In its year in power, ISIS has made a number of significant adjustments to religious practices, including a major modification to the Taraweeh prayer, which is an extra prayer performed by Sunni Muslims at night during Ramadan. This prayer is usually 20 Rakaat (the unit of prayer), but in ISIS controlled territories, it is now only eight and the imams have to read a page from Koran in each Raqqa.  Previously, the Taraweeh prayer took 45 minutes to complete, but now it can easily take more than double that time. Second, after the last prayer (Ishaaa) there is traditionally a reading of the Koran or from the collected sayings of Muhammad, but that is no longer permitted. ISIS deemed it un-Islamic, since the practice was added after Muhammad’s death. Now, after the last prayer, there is only silence. It is unclear why ISIS chose to modify this particular tradition, but it serves to signify its power to transform long-enduring customs as it sees fit.

Despite the threat and severity of harsh punishment, some are happy with the way the group has used Ramadan. ISIS’ ability to restructure Ramadan varies depending on how much power and control it has in any given territory. In Raqqa, where the group is well entrenched, it strictly enforces adherence to its own rules of fasting and tithing during Ramadan. If a man is found eating or drinking during daylight hours, he will be put in a cage in the center of the town, where he will be made to sit until the end of the month of Ramadan. That punishment would be brutal anywhere, but in June in Syria, it would be unbearable. And so far, very few people have stepped out of line—most are adhering to the strict codes of conduct. Elsewhere, in Mosul, for example, women are not allowed to go outside during Ramadan. ISIS explained to us that this is because “if a man sees a women, imagines her shape and her face, he will be more likely to break his fasting.”

In other areas, ISIS has had less transformative effects on Ramadan. In Deir ez-Zor, for example, local customs remain strong, and civilians have been more successful at resisting ISIS. We are told that the most ISIS is able to do it is temporarily and quietly jail or apply lashes to people who are caught breaking the fast. When the group attempts more, local tribes intervene.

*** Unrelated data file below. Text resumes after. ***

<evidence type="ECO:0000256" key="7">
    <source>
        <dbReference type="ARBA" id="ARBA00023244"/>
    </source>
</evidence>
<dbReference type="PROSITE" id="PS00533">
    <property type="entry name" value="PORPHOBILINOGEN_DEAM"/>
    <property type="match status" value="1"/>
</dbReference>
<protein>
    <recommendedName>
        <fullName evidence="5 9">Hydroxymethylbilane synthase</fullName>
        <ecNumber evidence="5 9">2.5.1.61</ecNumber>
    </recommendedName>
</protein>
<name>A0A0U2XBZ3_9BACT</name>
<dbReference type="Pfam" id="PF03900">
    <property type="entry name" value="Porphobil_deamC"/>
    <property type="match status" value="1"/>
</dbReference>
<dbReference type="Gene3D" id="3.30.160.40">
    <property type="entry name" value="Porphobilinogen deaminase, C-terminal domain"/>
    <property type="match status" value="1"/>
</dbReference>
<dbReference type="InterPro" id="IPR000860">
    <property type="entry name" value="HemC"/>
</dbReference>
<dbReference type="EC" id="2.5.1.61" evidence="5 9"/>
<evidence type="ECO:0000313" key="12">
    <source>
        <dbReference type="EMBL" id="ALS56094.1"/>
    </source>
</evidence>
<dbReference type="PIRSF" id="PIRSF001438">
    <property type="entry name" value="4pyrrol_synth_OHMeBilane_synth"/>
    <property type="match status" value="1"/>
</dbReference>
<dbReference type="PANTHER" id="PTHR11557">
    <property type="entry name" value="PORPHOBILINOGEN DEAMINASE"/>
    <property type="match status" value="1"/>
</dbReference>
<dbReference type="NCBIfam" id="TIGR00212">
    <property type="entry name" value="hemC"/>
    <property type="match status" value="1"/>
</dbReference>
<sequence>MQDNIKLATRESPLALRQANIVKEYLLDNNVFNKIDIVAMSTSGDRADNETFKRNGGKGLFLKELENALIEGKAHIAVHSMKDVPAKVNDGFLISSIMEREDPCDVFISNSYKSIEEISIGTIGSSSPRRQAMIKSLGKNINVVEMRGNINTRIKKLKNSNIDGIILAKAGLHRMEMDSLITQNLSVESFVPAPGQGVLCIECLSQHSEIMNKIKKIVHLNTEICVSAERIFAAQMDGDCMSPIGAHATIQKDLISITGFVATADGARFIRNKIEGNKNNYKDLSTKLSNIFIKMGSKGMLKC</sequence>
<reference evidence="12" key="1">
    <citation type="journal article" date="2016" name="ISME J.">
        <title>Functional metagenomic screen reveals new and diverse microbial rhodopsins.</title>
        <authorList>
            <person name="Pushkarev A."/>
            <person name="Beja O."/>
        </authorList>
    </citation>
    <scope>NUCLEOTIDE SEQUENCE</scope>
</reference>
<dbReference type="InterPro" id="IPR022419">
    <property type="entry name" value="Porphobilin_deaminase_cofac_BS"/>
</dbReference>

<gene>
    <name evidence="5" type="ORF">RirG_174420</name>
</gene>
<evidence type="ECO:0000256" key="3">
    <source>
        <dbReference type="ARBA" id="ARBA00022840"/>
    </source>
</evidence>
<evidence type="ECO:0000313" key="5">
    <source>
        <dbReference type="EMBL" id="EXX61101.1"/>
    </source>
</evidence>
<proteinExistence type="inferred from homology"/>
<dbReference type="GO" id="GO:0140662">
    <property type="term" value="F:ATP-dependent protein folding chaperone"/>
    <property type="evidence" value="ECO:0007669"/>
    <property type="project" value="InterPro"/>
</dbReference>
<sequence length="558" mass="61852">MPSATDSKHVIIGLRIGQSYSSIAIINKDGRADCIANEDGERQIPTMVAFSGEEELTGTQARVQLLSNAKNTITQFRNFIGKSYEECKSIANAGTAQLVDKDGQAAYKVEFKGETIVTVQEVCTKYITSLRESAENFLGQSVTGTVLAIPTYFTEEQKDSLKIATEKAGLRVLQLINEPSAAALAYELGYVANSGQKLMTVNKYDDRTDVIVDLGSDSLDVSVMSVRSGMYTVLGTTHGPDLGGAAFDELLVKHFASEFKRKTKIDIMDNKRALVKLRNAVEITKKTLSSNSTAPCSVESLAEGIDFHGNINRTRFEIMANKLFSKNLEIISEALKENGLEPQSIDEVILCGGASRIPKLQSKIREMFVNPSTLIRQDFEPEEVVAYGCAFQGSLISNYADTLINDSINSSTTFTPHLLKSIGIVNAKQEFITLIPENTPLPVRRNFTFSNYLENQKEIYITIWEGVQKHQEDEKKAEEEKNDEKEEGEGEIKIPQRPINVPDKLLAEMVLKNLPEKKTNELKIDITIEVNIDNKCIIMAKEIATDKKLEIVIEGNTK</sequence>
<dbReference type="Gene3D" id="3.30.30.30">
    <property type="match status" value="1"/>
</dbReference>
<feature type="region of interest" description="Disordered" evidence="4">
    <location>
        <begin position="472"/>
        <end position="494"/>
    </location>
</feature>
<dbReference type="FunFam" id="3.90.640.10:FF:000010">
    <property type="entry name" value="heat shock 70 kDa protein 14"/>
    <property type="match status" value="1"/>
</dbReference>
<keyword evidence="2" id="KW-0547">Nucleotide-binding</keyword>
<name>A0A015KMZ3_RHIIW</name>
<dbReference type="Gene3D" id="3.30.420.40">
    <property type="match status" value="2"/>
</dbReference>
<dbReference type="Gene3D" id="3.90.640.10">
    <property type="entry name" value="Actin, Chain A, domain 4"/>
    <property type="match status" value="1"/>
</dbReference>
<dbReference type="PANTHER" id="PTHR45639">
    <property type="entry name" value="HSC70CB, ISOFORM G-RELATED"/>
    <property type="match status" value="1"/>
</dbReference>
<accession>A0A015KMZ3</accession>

A vendor sells produce at a damaged building during the month of Ramadan in Qmenas village, in Idlib province, June 30, 2015.

A vendor sells produce at a damaged building during the month of Ramadan in Qmenas village, in Idlib province, June 30, 2015.

Despite the threat and severity of harsh punishment, some (particularly ISIS adherents) are happy with the way the group has used Ramadan. According to one man who pledged allegiance to ISIS and now works for the group in Dier ez-Zor, “You feel like you are in Mecca in the time of the Prophet Mohammad now; Ramadan in the city is just like Ramadan 1400 years ago.” When he was asked, however, about a particular ISIS Ramadan policy he supports, he hesitated. “I like that my wife is not watching TV any more, because she used to watch 10 TV serials in each Ramadan from the first day to the last one”.

To be sure, positive sentiments are relatively rare. In Deir ez-Zor, many are upset that ISIS fighters are demanding increasingly luxurious iftars of fish—a delicacy in a war-torn region whose access to the sea has long been blocked. Civilians also complain about the collection and distribution of food aid during Ramadan. ISIS is collecting mandatory zakat of 2.5 percent of household income to distribute to the poor through a governing body it calls “House of Muslims.” In Deir ez-Zor, the group even adopted a card system (red cards for extremely poor families and yellow cards for moderately poor), but the distribution system has not kept people from starving. According to a local resident “ISIS is not helpful at all—they are not opening kitchens for the poor in Syria, so there are people who have to search though the trash cans near the ISIS HQ to survive.”

NO PEACE

Syria’s combatants seem to have forgotten the message of Ramadan, even those who claim to fight in the name of Islam. Ramadan could have been an important opportunity for dialogue, but not the way it is practiced in Syria today. Ramadan should offer a time for reflection, negotiation, and rebuilding. Instead, it has become a month of destruction. Unfortunately, this outcome is not unique to Syria. For example, in 2014, fighting broke out between Hamas and Israeli Defense Forces in Gaza. During the 2003–07 Iraq War, insurgent attacks continued during the Ramadan period. And, of course, the 1973 Yom Kipur War, also called the Ramadan War, took place during the Muslim Holy Month as well. Entrepreneurial elites and insurgent groups see Ramadan as an opportunity to rally the faithful behind violent causes and attach religious meaning and significance to violent acts. Increasing, it appears that the strategy in Syria is just as it has been in other conflicts in the past. The month is not over yet, and violence there appears to be escalating daily.